The Russian spirit at the 2018 Olympic Winter Games has been indomitable, in the light of political adversity. The team was forbidden from playing as the Russian team in its own national colors because of the IOC’s decision to bar Russia (as such) from participation following a doping scandal.
The Russian anthem and Russian national symbols were also banned from the games. Instead, Russian athletes winning gold had to listen to the official Olympic anthem. Yet, after an incredible victory in hockey, the Russian team could not, and did not want, to restrain themselves.
The Games this time around were supposed to at least show a clean record for the Russian team all the way through, but there was still an incident or two where an athlete tested positive for performance-enhancing drugs.
The first person so discovered was Alexander Krushelnitskiy, one of the Russian “OAR” team members who was in the curling event. While this finding is in dispute, it tarnished the otherwise clean record of the OAR athletes. Towards the end of the Games, a second athlete, Nadezhda Sergeeva, a bobsledder, also was reported as testing positive for a banned substance. This test is unconfirmed, and the Russian team was forthright about it, so the IOC did not keep Russia under the ban. However the ban was to be lifted only after the completion of the Games, which meant that Russia could not assemble in the final ceremonies under its own flag and with its own uniforms.
Krushelnitsky and his curling team did end up relinquishing their bronze medal that was won in their curling competition, and this after Krushelnitsky dropped his appeal. While this action was taken as an admission of guilt, Krushelnitsky did not specifically admit to using a doping compound.
The Russian team has been overshadowed in two ways – first, due to years of doping that was sanctioned by the Soviet government during that time, and after the fall of Communism, apparently the old habit was hard to kill.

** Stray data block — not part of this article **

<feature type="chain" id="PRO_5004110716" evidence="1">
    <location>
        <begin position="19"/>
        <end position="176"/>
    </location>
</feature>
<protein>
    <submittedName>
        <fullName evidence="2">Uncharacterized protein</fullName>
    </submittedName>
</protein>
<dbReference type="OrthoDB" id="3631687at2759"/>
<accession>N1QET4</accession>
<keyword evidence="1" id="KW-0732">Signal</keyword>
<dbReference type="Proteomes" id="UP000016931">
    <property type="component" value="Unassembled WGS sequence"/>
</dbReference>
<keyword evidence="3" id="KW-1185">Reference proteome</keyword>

Russia is not the only nation that dopes its athletes, of course, but the reputation from the Communist years got even harder to throw off with the misinformation campaign regarding President Vladimir Putin and the era of new nationalism in Russia.
Even more recent offshoots of that drama, such as the rejoining of Crimea to the Russian Federation and the sanctions dramas over this, Ukraine and the 2016 US Election, all created a need for the Russian Federation to be on the up and up about everything.
What is good is that the team that competed this time around was pretty much steroid-free and Russia still did quite well in the Games overall. This is what must have been on the players’ minds and hearts when they won a dramatic 4-3 victory over Germany in the Hockey competition. The victory was one that really lifted the spirits of many in Russia and of course, the team was exuberant. What else could they do but to sing their national anthem?
According to the deal set by the IOC, Russia is now free to compete under its flag again, and one can be quite sure that they will probably be one of the cleanest teams in sports, especially because of the need to deflect bad press.
The statements, views and opinions expressed in this column are solely those of the author and do not necessarily represent those of The Duran.